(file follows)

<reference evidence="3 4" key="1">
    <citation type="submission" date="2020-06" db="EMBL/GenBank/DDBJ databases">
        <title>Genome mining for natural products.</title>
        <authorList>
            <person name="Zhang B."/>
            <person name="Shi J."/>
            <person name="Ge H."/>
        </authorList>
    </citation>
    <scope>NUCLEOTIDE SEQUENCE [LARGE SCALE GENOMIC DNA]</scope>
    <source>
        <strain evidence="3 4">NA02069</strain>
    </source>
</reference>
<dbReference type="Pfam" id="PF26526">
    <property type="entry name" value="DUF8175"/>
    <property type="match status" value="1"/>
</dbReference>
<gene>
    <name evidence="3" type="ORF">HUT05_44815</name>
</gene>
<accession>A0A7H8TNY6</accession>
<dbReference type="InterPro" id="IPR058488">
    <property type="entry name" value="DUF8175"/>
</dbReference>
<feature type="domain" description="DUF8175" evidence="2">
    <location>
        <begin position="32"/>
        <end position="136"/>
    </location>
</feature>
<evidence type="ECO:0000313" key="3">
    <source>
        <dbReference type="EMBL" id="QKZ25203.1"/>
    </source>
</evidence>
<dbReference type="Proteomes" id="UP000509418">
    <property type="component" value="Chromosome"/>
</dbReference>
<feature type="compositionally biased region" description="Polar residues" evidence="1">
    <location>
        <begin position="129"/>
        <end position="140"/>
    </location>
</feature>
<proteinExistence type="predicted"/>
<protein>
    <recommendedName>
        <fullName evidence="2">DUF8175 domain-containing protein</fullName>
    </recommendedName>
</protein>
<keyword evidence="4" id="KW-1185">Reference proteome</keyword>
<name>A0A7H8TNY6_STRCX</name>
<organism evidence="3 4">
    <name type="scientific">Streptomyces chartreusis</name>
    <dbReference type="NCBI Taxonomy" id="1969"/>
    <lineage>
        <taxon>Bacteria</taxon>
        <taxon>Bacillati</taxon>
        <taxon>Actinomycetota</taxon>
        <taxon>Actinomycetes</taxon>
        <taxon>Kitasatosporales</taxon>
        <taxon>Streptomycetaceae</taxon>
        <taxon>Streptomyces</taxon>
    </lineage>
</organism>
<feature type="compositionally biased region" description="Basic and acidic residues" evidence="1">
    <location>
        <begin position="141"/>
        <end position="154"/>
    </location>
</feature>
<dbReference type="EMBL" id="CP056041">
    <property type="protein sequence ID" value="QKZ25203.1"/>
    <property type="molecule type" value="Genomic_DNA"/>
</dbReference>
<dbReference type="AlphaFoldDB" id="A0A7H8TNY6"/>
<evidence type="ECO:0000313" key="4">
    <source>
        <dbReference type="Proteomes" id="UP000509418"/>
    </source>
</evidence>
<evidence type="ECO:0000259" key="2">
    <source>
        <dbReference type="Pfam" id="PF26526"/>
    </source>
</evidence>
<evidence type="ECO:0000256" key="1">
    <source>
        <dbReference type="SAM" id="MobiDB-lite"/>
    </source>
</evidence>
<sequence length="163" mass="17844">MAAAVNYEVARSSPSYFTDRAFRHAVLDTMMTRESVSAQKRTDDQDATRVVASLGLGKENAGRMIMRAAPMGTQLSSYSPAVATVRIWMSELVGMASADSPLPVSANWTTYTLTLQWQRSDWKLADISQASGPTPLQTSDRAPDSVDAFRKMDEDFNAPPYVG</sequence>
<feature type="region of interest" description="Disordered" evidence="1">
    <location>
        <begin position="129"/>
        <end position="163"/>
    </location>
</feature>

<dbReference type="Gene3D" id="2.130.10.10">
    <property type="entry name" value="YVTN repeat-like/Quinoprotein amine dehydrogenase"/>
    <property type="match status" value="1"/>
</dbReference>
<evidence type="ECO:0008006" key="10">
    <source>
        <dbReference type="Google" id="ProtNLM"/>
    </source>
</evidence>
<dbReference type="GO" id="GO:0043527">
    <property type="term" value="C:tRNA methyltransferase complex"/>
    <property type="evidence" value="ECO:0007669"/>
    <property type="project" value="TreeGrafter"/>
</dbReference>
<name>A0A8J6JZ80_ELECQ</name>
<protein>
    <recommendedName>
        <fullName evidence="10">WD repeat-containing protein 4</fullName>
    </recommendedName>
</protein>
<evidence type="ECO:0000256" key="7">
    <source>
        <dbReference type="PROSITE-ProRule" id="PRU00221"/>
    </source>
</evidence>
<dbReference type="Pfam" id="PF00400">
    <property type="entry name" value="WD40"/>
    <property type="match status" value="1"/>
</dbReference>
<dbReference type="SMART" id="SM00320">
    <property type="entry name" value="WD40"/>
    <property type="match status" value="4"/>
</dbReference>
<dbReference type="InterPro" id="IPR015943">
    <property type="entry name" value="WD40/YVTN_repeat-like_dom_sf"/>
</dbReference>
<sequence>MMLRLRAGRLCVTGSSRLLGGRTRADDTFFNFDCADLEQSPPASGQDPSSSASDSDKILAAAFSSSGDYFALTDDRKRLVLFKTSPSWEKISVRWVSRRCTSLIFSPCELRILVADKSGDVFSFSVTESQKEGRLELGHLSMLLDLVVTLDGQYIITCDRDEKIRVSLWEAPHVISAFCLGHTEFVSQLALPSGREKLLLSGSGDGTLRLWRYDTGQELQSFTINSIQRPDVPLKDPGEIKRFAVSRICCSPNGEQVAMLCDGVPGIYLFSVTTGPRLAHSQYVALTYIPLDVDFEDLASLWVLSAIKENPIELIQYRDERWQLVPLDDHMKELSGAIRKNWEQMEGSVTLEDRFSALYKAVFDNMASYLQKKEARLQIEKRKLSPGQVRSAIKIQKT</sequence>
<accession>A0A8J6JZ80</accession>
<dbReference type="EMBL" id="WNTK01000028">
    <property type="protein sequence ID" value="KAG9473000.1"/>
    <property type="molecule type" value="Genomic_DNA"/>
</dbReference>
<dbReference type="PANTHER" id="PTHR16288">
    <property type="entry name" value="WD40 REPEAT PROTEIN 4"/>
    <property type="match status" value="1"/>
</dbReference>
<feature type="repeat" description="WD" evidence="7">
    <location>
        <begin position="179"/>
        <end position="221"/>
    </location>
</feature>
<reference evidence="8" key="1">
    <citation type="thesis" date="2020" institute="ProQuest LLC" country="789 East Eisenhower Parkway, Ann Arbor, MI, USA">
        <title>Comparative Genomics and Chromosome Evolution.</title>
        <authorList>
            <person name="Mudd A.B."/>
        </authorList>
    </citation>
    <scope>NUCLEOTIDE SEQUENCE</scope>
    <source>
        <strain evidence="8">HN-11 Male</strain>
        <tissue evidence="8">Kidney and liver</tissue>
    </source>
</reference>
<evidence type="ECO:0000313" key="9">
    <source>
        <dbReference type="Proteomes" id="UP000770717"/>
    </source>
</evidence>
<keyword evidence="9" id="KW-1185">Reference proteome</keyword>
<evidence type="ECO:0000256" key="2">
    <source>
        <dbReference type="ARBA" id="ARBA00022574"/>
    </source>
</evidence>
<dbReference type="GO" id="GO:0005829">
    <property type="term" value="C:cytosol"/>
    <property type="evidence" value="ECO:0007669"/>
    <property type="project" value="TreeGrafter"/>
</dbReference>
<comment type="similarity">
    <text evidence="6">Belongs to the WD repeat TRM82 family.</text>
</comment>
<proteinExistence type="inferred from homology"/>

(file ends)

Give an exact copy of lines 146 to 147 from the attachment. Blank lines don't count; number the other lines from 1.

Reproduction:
<feature type="repeat" description="WD" evidence="7">
    <location>